Monday, November 2, 2015

Photographing Artwork In The Studio

A Beginner's Set Up...

Another week has come and gone.  It seems to slip by so quickly and I'm not sure how I'm unaware as it happens.  I do know there was a lot squeezed into the five weekdays because on Friday I felt beyond tired.  Can you relate?  Well, working here at home alone, I seem to get so few tasks done.  It could be I am more than ambitious in my goal planning.  That is a strong possibility.

There were three new watercolor landscapes to photograph.  All of my best efforts to photograph them fell flat.  I was just fit to be tied (frustrated beyond comprehension) at this challenge.  With plans to frame the paintings this week, I was determined to get excellent photos for having prints made in the future.  I have plans to hang these framed paintings locally this week.  I am avoiding bringing them back home in the near future unless they've sold.  I have interest in hanging framed prints locally as well.  I believe I'll have better sales online with prints.  There is no time to waste with the holidays approaching quickly.  I've found a company which makes art prints and the only thing standing in my way is an accurate photograph to upload.

I've got to share how reluctant I've felt about selling prints of my artwork.  There have been so many mixed emotions on this topic, fighting within me.  A painting is not a copy, it's an original one-of-a-kind product of hours spent working hard to bring it to fruition.  A print is a copy, not a painting, in my mind.  In my struggle to make peace with having prints made, I was able to read an excellent article on a Wet Canvas forum by D.B. Sullivan, titled How to Produce and Sell Prints of Your Artwork.  It's lengthy but very worth the time if you are interested in reading it as well.  He was able to give me a new perspective.

The more I searched Pinterest and YouTube, it was apparent, I need to learn how to use my camera in manual mode.  I must learn to adjust the settings myself.  Within three days time, I had taken a crash course in photographing my own artwork.  I've got notes and cheat sheets, I've watched several fantastic videos, and my brain has absorbed a tremendous amount of information.

I posted these photos on Facebook Christy Sheeler - Artist last week and the frustrated looking selfie got the most attention.  My children were in disbelief that I posted the photo...but hey, people got a kick out of it apparently!  I figured it couldn't hurt to share my misadventures and it's more worth it if someone else gets a little amusement from this experience.

One of the videos I watched on YouTube,  American Frames Shows You How To Photograph Your Artwork For Reproduction was very helpful.  Click on the title if you are interested in watching it.  I am limited with my lighting and still need to purchase a full-size tripod.  I do have foam board on hand and was able apply many of the suggestions given.

The set-up is not ideal but it must get my by for now.  In the future, two identical lamps with identical bulbs will make this work better.  It's hard to notice but there is a shorter black desk lamp to the left.  While there's still room for improvement, it's giving me opportunity to learn what's necessary.

In an ideal world, this would describe me feeling thrilled to be learning so much new information.  I would be pleased with myself and my efforts to move forward into my artist's adventure.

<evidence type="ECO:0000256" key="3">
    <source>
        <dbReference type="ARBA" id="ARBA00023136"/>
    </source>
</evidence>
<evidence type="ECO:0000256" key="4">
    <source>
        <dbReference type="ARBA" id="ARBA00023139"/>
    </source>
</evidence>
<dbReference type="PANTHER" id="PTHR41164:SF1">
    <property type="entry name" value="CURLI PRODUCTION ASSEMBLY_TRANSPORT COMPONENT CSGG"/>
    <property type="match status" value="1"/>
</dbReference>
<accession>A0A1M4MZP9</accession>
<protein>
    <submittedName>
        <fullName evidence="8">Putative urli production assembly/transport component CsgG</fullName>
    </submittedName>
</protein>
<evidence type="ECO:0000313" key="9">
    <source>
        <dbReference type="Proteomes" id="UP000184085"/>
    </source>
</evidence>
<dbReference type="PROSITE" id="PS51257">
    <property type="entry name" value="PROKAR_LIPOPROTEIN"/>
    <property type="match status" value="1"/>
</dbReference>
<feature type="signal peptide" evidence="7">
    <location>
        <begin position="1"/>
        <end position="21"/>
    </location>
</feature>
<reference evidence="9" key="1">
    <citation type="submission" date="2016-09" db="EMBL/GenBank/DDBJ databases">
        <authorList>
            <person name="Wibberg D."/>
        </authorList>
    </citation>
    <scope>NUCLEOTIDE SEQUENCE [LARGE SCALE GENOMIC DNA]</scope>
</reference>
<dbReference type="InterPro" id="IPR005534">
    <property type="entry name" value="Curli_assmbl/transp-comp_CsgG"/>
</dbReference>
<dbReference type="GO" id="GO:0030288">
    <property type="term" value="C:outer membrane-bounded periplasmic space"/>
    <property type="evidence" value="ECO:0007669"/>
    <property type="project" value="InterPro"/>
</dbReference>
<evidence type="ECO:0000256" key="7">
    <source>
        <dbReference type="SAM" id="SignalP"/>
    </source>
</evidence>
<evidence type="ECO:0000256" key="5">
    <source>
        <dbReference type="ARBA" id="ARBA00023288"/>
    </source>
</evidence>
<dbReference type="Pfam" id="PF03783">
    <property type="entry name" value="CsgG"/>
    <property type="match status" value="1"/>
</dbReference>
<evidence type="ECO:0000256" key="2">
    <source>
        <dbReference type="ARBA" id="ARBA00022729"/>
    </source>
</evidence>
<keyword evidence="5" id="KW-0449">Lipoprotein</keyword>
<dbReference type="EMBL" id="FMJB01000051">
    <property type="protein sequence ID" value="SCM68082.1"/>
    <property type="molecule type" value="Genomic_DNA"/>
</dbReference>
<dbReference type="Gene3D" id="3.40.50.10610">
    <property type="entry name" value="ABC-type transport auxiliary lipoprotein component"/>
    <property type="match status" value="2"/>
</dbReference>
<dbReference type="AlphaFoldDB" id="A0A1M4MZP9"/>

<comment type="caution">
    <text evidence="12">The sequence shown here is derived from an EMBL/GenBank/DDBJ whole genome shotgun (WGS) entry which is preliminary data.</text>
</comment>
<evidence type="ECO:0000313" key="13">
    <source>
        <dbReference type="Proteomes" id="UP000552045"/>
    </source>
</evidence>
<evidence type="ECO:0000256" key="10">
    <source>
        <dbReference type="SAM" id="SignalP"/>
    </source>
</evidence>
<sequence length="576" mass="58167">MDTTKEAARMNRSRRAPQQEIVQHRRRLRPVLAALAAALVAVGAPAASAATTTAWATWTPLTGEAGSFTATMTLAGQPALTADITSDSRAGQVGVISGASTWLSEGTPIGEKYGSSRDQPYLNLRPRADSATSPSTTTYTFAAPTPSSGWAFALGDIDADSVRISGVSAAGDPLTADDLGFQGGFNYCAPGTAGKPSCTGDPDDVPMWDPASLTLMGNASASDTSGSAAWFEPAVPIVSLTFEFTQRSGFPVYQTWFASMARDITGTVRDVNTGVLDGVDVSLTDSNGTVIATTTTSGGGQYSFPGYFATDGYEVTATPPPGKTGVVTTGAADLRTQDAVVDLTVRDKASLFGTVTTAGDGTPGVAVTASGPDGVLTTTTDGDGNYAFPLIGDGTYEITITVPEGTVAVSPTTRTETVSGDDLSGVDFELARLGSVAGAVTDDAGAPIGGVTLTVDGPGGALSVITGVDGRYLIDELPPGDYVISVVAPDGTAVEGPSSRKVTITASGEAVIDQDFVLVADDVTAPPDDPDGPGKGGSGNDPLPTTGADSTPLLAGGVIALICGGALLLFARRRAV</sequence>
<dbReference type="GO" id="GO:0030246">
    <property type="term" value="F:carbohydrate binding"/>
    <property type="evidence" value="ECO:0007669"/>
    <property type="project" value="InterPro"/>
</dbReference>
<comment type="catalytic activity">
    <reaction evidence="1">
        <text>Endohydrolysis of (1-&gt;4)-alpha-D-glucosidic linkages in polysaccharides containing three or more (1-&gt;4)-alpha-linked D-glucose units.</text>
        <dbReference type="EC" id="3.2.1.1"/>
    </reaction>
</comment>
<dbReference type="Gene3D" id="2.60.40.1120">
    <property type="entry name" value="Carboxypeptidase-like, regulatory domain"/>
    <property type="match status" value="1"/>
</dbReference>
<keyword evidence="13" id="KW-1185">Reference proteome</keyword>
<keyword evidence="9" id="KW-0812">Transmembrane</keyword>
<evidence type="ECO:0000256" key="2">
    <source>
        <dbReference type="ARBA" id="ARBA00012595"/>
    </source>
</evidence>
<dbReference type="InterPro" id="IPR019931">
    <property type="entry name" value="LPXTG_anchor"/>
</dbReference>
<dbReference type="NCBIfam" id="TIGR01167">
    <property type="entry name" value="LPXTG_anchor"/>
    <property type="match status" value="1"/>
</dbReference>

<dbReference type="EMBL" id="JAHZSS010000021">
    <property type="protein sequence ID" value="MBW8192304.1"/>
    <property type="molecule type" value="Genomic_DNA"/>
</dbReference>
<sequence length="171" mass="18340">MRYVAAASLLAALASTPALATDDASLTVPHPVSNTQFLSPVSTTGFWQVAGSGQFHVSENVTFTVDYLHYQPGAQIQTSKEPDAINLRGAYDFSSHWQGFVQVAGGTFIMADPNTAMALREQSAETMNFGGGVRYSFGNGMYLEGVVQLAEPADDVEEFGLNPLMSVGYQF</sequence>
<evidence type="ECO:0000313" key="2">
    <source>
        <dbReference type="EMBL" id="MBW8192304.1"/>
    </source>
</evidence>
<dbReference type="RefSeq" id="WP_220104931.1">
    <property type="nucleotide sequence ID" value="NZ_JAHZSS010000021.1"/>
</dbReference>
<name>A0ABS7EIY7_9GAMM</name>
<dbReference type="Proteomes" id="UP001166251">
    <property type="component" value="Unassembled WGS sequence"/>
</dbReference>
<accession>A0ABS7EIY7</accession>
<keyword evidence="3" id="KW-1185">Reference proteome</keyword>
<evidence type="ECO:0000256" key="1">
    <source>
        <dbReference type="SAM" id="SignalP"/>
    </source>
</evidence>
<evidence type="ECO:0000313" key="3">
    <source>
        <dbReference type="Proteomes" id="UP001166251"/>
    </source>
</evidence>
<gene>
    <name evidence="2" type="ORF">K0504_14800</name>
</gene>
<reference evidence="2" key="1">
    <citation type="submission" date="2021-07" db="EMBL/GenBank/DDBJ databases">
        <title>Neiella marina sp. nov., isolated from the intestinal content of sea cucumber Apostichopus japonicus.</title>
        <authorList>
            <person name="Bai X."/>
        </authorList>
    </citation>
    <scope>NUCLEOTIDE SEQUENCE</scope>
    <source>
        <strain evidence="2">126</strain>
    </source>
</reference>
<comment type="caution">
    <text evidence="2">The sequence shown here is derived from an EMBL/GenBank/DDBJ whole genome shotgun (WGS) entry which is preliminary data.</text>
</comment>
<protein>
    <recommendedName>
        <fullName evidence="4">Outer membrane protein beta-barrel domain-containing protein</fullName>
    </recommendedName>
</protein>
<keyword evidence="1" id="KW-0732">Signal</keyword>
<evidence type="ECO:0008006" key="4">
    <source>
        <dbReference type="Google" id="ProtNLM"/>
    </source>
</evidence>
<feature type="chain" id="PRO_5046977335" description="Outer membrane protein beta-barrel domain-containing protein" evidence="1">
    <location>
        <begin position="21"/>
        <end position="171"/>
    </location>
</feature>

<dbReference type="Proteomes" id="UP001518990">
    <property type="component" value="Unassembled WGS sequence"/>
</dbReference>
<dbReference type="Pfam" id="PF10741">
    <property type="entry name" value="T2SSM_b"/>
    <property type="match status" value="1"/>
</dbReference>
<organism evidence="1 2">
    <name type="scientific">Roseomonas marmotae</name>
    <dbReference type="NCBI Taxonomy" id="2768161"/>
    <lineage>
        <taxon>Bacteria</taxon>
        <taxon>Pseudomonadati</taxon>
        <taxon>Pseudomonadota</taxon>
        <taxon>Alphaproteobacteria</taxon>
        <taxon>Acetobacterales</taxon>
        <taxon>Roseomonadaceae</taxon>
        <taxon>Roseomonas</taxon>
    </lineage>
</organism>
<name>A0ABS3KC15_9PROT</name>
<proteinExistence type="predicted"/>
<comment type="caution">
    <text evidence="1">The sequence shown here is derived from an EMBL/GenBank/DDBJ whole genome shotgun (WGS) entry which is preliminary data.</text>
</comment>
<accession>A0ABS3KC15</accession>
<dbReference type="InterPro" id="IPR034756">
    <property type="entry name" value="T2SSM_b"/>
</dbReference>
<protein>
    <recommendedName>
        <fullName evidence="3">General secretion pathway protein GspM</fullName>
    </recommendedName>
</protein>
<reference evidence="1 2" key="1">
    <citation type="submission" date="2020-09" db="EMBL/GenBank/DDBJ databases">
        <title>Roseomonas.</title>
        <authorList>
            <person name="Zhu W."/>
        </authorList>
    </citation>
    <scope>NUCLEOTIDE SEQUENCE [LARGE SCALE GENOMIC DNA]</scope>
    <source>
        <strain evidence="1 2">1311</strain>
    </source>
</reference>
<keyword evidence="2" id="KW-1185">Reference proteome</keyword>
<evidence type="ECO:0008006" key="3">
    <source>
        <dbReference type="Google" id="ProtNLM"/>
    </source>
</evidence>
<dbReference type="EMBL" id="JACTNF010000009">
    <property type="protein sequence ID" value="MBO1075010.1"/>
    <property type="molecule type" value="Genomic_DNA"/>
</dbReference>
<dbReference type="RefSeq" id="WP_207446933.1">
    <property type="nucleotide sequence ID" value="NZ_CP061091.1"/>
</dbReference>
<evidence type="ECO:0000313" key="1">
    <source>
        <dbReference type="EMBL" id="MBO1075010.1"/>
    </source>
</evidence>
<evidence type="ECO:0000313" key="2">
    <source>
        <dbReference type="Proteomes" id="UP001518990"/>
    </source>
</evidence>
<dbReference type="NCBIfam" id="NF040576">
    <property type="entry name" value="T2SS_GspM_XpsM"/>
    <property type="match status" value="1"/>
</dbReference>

This is the most transparent and honest way I can describe my feelings toward the whole process.  My brain felt ready to explode with ISO, F-stop, lens aperture, shutter speed, white balance, light metering and on and on.  At this point, I'm still getting a better understanding of the light metering.  The wildflower paintings have lighter backgrounds and will take more work to adjust the light meter for best quality of photo.  In my years of college, I took an art class every semester for my own enjoyment.  One of those art classes was black and white photography.  I loved it but did not fully understand much of the adjusting even then.  That hasn't changed much in all these years.  I am still struggling to understand much of this; it's just not my strength, I guess.  So enjoy a chuckle and I'm sorry that my children will be mortified...but hey, I've got to let you in on my truth, right?

Here's a look at Friday's setup with lights not on at the time.  I was able to capture the photographs needed of the landscape paintings.  On Friday afternoon, I ordered a few prints of them.  I will be excitedly waiting and they most likely will not arrive until next week.  I'll share more after they've arrived.

This is today's accomplishment so far...three paintings ready to be hung in a local restaurant, The Keg.  If you live in the area, and happen to stop in for a bite to eat, these will be hanging in the dining room.  This should be done by the week's end.  I am so excited to be able to have them hanging out in public.  It's great to feel like an artist again!

So, now to get back to the wildflower paintings and take another shot at getting the light metering correct.  That's just nine paintings...and it's mid afternoon.  I'm off to steal my son's desk lamp.

November is here.  The days are shorter.  The strong winds hit yesterday for a couple of hours...I was surprised they didn't stay into the night hours.  I was relieved as well.  Winter's cold and snow will be here any day now.  The sparrows have been busy at the sunflower heads and bird feeders.  Little Lucy my feline assistant is very entertained as she peers out the window.

I'll have more to share on Thursday...time to get back to it.


because she must make art.

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